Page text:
Wound Closure in Nonidiopathic Scoliosis: Does Closure Matter?

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Postoperative wound complications after posterior spinal fusion are difficult to manage. The incidence in the nonidiopathic patient population is significantly higher than the adolescent idiopathic population. A comparison of wound complications after posterior spinal fusion for nonidiopathic scoliosis between the utilization of the orthopaedic surgical team at the time of closure performing a nonstandardized wound closure versus a plastic surgeon with a plastic multilayered closure technique and rotational flap coverage when needed had not previously been evaluated. The purpose of this study was to compare the complication rate between nonstandardized and plastic multilayered closure of the surgical incision in patients undergoing posterior spinal fusion for nonidiopathic scoliosis.


The charts of 76 patients with a primary diagnosis of scoliosis associated with a syndrome or neuromuscular disease and who underwent a posterior spinal fusion were reviewed. Forty-two patients had their incisions closed using the nonstandardized technique and 34 using the plastic multilayered technique. These 2 groups were compared for age, sex, primary diagnosis, number of levels fused, estimated blood loss, number of units transfused, operating room time, wound complication, and return to operating room.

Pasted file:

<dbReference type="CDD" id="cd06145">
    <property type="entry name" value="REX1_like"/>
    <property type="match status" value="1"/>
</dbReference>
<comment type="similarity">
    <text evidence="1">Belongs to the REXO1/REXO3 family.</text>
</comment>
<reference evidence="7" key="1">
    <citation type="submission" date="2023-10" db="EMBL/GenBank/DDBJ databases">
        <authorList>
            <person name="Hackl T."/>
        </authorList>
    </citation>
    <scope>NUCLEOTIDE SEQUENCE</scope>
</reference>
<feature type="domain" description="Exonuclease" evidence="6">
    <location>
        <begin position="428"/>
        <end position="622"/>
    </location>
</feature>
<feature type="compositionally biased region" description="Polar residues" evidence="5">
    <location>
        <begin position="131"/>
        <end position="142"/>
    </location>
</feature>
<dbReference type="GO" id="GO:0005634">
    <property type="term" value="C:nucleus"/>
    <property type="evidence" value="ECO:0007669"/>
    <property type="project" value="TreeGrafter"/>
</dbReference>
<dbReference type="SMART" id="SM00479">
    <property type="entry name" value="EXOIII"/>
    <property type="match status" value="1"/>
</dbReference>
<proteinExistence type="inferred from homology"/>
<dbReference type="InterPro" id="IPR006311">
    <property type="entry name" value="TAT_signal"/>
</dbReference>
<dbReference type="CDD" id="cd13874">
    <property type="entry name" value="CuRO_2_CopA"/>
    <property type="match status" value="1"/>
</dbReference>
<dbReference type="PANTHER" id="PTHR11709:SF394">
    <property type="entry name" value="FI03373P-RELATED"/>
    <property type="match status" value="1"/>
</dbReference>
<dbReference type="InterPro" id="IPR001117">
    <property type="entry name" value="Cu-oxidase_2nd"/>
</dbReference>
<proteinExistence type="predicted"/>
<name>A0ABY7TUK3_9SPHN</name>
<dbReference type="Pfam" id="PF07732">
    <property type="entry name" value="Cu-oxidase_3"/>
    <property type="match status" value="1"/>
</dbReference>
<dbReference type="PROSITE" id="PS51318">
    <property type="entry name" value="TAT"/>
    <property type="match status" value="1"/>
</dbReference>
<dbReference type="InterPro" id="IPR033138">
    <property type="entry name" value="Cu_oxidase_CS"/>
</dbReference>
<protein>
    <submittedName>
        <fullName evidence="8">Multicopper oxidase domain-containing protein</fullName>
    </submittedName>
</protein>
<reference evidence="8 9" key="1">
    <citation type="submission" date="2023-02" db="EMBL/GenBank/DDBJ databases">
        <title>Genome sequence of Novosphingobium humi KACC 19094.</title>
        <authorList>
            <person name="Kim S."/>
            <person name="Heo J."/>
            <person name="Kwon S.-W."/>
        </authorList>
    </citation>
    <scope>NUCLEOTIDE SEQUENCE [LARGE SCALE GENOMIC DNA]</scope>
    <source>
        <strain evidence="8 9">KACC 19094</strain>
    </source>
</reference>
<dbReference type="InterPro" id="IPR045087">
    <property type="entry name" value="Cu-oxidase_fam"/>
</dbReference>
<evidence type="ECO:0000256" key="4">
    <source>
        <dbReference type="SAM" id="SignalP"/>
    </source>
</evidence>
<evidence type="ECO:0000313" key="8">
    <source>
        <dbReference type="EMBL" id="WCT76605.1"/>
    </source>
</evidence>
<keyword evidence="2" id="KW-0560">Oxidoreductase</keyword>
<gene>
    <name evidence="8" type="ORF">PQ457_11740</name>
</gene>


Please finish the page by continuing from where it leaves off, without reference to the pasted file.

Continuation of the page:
The wound complication rate in the nonstandardized closure group was 19% (8/42) compared with 0% (0/34) in the plastic multilayered closure group (P=0.007). The unanticipated return to the operating room rate was 11.9% (5/42) for the nonstandardized closure patients versus 0% (0/34) for the plastic multilayered closure patients (P=0.061).


The use of the plastic multilayered closure technique in this patient population is important in an effort to decrease postoperative wound complications. The ability of the surgical team to decrease the infection rate of nonidiopathic scoliosis cannot be overstated. The method of wound closure plays a major role in lowering this incidence.

Level of Evidence:

Level III—therapeutic.

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